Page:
Did South Atlantic Magnetic Anomaly cause Air France disaster?

Reader Jane Lawson wonders if the South Atlantic Magnetic Anomaly could have had anything to do with the recent Air France disaster. I honestly don’t know.

What I do know is that our planet is now experiencing the ‘South Atlantic Anomaly.’ The anomaly is massive, it is growing, and if it continues on its present course, it could allow mutation-causing cosmic radiation ever closer to the  earth’s surface.

12 Jun 09 – According to a 28 Nov 2008 article in Science Daily, a new Danish geomagnetic observatory located on the island of Tristan da Cunha will provide researchers with new knowledge of this mysterious irregularity of the earth’s magnetic field.

Tristan da Cunha is the remotest inhabited island in the world and is also located right in the middle of the South Atlantic Anomaly, where the Earth’s magnetic field is weakest (only half as high as in Denmark).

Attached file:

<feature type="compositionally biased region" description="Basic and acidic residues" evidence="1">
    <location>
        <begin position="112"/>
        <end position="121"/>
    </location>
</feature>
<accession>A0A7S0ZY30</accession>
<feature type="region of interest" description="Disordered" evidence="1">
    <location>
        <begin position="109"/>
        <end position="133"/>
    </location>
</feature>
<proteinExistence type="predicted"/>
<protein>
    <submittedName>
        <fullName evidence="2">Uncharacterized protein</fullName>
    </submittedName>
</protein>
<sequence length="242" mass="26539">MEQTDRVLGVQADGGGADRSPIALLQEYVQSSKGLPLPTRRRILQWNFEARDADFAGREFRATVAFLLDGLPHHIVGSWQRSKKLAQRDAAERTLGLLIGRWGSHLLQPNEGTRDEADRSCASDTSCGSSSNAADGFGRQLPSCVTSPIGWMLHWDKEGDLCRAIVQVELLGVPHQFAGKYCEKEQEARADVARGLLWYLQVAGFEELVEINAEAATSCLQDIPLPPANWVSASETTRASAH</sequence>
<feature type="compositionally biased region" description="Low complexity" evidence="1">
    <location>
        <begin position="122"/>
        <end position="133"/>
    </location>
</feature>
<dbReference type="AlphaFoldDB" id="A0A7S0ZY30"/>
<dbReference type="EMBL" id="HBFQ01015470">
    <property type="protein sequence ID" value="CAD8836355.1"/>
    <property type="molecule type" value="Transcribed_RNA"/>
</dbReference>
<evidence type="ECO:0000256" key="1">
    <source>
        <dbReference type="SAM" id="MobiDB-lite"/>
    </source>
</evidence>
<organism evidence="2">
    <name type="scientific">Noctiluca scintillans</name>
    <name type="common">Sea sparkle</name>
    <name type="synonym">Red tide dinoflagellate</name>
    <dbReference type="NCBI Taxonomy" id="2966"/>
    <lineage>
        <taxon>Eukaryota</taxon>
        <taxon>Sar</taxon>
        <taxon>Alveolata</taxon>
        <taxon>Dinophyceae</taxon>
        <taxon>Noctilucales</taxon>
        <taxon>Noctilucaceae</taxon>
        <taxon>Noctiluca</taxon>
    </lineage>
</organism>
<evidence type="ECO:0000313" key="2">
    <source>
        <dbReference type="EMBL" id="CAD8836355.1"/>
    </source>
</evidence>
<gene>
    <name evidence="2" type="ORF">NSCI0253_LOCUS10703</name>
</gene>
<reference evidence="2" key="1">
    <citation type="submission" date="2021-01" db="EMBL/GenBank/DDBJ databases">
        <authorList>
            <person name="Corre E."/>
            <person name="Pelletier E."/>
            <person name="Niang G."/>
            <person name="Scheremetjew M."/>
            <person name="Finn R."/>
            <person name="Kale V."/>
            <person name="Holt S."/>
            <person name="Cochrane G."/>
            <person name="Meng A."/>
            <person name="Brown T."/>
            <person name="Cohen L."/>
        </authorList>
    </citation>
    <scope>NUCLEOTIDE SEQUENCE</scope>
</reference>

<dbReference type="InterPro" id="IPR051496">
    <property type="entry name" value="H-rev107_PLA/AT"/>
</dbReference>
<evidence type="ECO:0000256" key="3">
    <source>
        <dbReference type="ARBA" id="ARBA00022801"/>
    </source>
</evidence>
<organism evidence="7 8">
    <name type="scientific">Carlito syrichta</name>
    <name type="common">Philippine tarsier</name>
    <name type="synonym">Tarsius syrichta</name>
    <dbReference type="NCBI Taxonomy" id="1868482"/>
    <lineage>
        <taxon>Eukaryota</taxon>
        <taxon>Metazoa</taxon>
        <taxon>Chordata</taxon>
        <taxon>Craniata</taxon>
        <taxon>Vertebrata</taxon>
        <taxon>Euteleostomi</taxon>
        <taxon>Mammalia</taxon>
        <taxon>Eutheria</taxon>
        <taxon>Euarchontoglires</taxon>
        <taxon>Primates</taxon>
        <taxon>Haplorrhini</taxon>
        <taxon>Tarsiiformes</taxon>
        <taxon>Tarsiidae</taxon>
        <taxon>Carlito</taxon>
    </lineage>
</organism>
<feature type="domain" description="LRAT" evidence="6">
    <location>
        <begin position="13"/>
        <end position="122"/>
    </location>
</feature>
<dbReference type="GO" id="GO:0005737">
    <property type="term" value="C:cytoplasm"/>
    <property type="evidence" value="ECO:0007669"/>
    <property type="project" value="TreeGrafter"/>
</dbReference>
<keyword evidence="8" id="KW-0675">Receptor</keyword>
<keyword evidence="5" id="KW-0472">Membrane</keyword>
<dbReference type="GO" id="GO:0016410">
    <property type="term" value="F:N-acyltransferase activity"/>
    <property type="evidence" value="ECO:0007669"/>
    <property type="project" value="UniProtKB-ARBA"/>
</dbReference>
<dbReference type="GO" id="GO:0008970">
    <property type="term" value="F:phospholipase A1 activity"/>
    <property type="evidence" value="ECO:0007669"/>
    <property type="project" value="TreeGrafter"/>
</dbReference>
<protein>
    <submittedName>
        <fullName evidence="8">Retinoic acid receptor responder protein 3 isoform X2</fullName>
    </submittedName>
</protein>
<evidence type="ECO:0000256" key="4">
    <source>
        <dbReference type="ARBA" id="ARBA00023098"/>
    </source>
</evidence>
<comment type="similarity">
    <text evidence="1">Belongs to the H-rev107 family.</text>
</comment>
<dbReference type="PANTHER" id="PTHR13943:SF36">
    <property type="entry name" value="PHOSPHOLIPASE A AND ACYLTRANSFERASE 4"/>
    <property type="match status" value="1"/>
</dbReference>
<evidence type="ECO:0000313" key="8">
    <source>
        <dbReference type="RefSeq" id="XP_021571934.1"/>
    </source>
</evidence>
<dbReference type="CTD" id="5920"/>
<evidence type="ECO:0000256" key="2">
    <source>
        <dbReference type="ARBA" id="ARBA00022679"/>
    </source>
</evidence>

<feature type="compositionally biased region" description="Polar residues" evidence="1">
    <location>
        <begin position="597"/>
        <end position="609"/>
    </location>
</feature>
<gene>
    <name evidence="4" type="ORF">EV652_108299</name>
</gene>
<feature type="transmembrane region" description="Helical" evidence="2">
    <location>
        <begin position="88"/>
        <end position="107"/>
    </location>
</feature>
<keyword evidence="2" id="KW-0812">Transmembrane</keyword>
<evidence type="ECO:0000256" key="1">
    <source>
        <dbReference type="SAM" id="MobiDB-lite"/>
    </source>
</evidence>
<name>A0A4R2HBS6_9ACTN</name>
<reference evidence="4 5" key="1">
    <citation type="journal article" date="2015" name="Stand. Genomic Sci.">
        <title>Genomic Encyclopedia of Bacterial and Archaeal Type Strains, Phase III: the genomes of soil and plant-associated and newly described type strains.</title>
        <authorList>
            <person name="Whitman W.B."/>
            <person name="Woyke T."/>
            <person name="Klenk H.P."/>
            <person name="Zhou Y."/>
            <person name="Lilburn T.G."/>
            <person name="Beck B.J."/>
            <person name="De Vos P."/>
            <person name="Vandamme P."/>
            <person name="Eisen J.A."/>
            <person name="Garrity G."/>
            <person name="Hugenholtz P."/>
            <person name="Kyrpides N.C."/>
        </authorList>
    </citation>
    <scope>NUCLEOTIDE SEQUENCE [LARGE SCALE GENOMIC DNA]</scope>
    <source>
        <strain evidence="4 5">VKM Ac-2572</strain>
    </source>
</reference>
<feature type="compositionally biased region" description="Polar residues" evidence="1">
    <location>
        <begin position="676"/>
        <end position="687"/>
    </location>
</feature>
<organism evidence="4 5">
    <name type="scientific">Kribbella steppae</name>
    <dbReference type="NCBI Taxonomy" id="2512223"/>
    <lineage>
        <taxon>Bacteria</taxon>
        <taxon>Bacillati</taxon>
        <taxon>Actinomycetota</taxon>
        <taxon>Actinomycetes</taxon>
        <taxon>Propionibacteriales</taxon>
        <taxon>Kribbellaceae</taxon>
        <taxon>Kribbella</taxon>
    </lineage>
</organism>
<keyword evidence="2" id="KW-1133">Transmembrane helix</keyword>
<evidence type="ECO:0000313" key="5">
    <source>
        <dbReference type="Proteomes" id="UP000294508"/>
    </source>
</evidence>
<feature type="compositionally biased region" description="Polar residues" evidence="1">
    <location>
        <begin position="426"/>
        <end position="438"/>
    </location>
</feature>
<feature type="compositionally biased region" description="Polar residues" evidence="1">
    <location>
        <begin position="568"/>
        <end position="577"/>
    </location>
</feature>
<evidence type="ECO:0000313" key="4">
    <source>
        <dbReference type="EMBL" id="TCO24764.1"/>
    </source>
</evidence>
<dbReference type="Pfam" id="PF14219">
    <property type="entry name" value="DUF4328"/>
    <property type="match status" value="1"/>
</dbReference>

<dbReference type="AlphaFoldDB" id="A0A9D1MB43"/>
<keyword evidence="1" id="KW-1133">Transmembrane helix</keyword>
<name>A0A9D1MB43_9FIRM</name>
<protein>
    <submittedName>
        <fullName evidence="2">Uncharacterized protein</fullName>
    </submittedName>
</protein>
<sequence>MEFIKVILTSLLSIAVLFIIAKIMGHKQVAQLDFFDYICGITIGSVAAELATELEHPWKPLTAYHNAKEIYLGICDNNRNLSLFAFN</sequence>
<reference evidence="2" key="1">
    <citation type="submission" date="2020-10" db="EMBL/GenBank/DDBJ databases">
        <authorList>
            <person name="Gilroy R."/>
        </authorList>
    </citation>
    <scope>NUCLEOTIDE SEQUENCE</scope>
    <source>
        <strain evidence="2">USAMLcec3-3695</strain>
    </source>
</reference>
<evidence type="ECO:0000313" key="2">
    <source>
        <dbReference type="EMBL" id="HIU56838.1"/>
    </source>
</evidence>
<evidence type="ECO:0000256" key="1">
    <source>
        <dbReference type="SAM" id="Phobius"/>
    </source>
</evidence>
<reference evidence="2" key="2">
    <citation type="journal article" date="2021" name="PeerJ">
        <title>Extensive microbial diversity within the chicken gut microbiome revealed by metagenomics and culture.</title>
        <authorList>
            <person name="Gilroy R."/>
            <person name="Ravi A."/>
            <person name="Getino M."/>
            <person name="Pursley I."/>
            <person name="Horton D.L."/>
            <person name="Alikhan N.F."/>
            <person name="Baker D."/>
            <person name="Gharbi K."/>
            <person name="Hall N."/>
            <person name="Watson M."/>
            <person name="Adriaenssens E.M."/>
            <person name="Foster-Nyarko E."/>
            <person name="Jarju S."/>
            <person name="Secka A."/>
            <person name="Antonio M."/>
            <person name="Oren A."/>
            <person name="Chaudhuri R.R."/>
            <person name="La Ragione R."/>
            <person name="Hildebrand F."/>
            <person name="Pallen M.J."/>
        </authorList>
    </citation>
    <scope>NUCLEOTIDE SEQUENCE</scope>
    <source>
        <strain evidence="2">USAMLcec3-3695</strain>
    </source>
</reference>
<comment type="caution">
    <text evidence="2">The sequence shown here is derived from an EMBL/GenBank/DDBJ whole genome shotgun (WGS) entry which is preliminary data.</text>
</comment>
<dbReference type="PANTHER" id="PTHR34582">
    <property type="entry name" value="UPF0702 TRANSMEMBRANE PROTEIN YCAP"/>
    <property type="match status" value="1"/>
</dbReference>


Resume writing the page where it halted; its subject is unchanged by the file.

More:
“At present the strength of the Earth’s magnetic field is decreasing by 5% every hundred years and researchers do not know why or what the consequences will be,” says the article. “In the South Atlantic Anomaly, the strength of the magnetic field is decreasing ten times as fast and the measuring station will therefore also give the researchers the opportunity to learn more about the consequences of the global weakening of the magnetic field.”

Satellites “suffer by far the majority of faults when they fly through this area,” says the article, which lends credence to the Air France disaster theory.

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